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- January 1, 1993 -
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impact statement impact
- Varieties with improved heat tolerance are now entering the market from several suppliers. We are working with those companies and with growers to exploit these varieties to expand New York broccoli production.
impact statement issue
- Summer broccoli production in the U.S. is limited to coastal California because existing varieties become malformed in the summer heat elsewhere. Breeding for heat tolerance was slow because screening methods were unreliable. Broccoli would be a high-value crop for New York if only varieties that tolerated summer heat were available.
impact statement response
- We have developed a screening method that allows precise targeting of the heat-sensitive developmental stage, thereby reducing the preponderance of false negatives. In 2010, a regional effort began to make a viable broccoli industry on the East Coast, comprising a breeding effort among public and private entities, adapting production recommendations to the new varieties and production areas, and facilitating a modern and efficient distribution chain.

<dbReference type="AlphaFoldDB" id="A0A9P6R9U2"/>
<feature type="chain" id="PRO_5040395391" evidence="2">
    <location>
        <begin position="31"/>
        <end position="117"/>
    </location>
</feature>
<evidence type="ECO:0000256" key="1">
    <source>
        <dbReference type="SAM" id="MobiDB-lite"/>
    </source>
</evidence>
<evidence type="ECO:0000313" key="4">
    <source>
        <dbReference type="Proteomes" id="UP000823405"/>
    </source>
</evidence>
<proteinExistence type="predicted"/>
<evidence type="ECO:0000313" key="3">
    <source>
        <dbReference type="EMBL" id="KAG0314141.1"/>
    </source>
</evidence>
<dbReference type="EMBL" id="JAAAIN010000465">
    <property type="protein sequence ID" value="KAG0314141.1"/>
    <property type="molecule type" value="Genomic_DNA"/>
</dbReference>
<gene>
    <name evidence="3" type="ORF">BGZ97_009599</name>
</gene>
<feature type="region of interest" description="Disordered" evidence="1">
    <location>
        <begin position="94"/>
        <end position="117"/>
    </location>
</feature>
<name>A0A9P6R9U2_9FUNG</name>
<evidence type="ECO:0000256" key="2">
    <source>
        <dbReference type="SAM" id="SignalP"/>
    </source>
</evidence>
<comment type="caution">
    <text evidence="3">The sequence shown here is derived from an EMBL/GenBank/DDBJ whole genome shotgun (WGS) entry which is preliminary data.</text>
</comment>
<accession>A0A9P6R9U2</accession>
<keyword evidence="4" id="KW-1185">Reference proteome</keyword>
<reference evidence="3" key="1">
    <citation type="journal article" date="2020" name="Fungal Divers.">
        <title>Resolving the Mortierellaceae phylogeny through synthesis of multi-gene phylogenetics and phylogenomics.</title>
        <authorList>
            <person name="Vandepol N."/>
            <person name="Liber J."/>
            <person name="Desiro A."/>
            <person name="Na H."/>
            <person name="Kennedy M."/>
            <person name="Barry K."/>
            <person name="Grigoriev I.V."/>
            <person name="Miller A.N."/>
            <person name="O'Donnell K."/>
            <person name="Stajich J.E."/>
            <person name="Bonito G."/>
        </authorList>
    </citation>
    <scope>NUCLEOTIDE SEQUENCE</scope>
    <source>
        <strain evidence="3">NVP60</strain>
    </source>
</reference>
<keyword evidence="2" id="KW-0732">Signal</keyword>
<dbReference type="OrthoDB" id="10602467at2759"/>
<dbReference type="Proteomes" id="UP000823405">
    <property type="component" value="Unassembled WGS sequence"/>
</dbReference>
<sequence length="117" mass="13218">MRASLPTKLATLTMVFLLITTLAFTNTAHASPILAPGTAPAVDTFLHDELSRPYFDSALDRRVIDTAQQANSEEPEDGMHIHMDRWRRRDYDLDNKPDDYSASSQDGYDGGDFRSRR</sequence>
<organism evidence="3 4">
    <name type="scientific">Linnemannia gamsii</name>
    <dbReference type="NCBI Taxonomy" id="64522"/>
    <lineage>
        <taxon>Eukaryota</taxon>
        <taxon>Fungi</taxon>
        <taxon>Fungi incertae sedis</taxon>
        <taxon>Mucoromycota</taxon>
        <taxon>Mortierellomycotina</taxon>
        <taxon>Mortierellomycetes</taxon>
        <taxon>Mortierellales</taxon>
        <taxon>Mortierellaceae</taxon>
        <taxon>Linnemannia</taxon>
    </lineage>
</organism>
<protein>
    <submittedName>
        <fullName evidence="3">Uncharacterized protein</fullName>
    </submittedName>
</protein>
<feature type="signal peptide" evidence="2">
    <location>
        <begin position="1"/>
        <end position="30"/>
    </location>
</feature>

impact statement summary
- Broccoli is a high-volume, high-value vegetable crop that would be well-suited for New York if it had greater tolerance of summer heat. The opportunity is great because New York has the land base, the grower expertise, and the consumers. We are breeding germplasm that performs well under summer conditions, and we are providing both production and market assistance to East Coast growers with the intent of having a $100 million per year industry in 2015-2010.
Other private funding
- Sakata Seed Co., Peto Seed Co.
- Both Basic Research and Applied Research
- Bjorkman, Thomas Nils Erik Cornell Faculty Member